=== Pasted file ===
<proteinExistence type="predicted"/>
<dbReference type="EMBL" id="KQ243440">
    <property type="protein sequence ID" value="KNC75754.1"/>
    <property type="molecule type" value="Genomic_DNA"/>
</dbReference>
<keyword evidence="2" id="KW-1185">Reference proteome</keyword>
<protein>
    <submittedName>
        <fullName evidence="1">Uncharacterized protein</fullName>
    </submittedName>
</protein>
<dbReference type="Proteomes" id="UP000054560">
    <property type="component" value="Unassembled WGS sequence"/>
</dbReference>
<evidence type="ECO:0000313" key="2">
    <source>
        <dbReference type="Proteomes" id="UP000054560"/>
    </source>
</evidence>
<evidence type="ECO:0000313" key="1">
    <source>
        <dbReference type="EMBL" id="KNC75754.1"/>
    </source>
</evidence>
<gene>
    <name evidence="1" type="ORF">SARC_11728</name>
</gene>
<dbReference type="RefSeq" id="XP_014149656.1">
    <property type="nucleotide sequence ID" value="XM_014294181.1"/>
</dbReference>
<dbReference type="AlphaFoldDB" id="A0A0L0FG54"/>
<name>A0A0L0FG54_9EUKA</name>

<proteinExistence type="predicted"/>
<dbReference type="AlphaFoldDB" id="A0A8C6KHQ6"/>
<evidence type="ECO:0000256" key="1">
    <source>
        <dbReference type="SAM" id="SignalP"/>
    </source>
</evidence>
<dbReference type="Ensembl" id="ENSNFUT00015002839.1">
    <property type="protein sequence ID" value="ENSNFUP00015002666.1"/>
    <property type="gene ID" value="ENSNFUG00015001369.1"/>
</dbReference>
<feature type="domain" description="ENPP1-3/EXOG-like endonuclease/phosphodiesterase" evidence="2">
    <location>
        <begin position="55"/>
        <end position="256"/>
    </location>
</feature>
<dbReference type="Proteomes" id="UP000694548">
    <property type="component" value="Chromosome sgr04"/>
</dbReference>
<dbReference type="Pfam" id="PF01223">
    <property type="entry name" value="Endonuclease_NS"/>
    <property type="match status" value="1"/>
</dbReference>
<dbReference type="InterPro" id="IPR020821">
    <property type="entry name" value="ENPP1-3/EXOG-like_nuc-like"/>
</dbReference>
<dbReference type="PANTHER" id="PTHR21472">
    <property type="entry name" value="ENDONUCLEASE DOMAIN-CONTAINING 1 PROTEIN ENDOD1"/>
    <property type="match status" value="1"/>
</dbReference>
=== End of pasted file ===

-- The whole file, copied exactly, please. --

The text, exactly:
<proteinExistence type="predicted"/>
<dbReference type="EMBL" id="KQ243440">
    <property type="protein sequence ID" value="KNC75754.1"/>
    <property type="molecule type" value="Genomic_DNA"/>
</dbReference>
<keyword evidence="2" id="KW-1185">Reference proteome</keyword>
<protein>
    <submittedName>
        <fullName evidence="1">Uncharacterized protein</fullName>
    </submittedName>
</protein>
<dbReference type="Proteomes" id="UP000054560">
    <property type="component" value="Unassembled WGS sequence"/>
</dbReference>
<evidence type="ECO:0000313" key="2">
    <source>
        <dbReference type="Proteomes" id="UP000054560"/>
    </source>
</evidence>
<evidence type="ECO:0000313" key="1">
    <source>
        <dbReference type="EMBL" id="KNC75754.1"/>
    </source>
</evidence>
<gene>
    <name evidence="1" type="ORF">SARC_11728</name>
</gene>
<dbReference type="RefSeq" id="XP_014149656.1">
    <property type="nucleotide sequence ID" value="XM_014294181.1"/>
</dbReference>
<dbReference type="AlphaFoldDB" id="A0A0L0FG54"/>
<name>A0A0L0FG54_9EUKA</name>

<proteinExistence type="predicted"/>
<dbReference type="AlphaFoldDB" id="A0A8C6KHQ6"/>
<evidence type="ECO:0000256" key="1">
    <source>
        <dbReference type="SAM" id="SignalP"/>
    </source>
</evidence>
<dbReference type="Ensembl" id="ENSNFUT00015002839.1">
    <property type="protein sequence ID" value="ENSNFUP00015002666.1"/>
    <property type="gene ID" value="ENSNFUG00015001369.1"/>
</dbReference>
<feature type="domain" description="ENPP1-3/EXOG-like endonuclease/phosphodiesterase" evidence="2">
    <location>
        <begin position="55"/>
        <end position="256"/>
    </location>
</feature>
<dbReference type="Proteomes" id="UP000694548">
    <property type="component" value="Chromosome sgr04"/>
</dbReference>
<dbReference type="Pfam" id="PF01223">
    <property type="entry name" value="Endonuclease_NS"/>
    <property type="match status" value="1"/>
</dbReference>
<dbReference type="InterPro" id="IPR020821">
    <property type="entry name" value="ENPP1-3/EXOG-like_nuc-like"/>
</dbReference>
<dbReference type="PANTHER" id="PTHR21472">
    <property type="entry name" value="ENDONUCLEASE DOMAIN-CONTAINING 1 PROTEIN ENDOD1"/>
    <property type="match status" value="1"/>
</dbReference>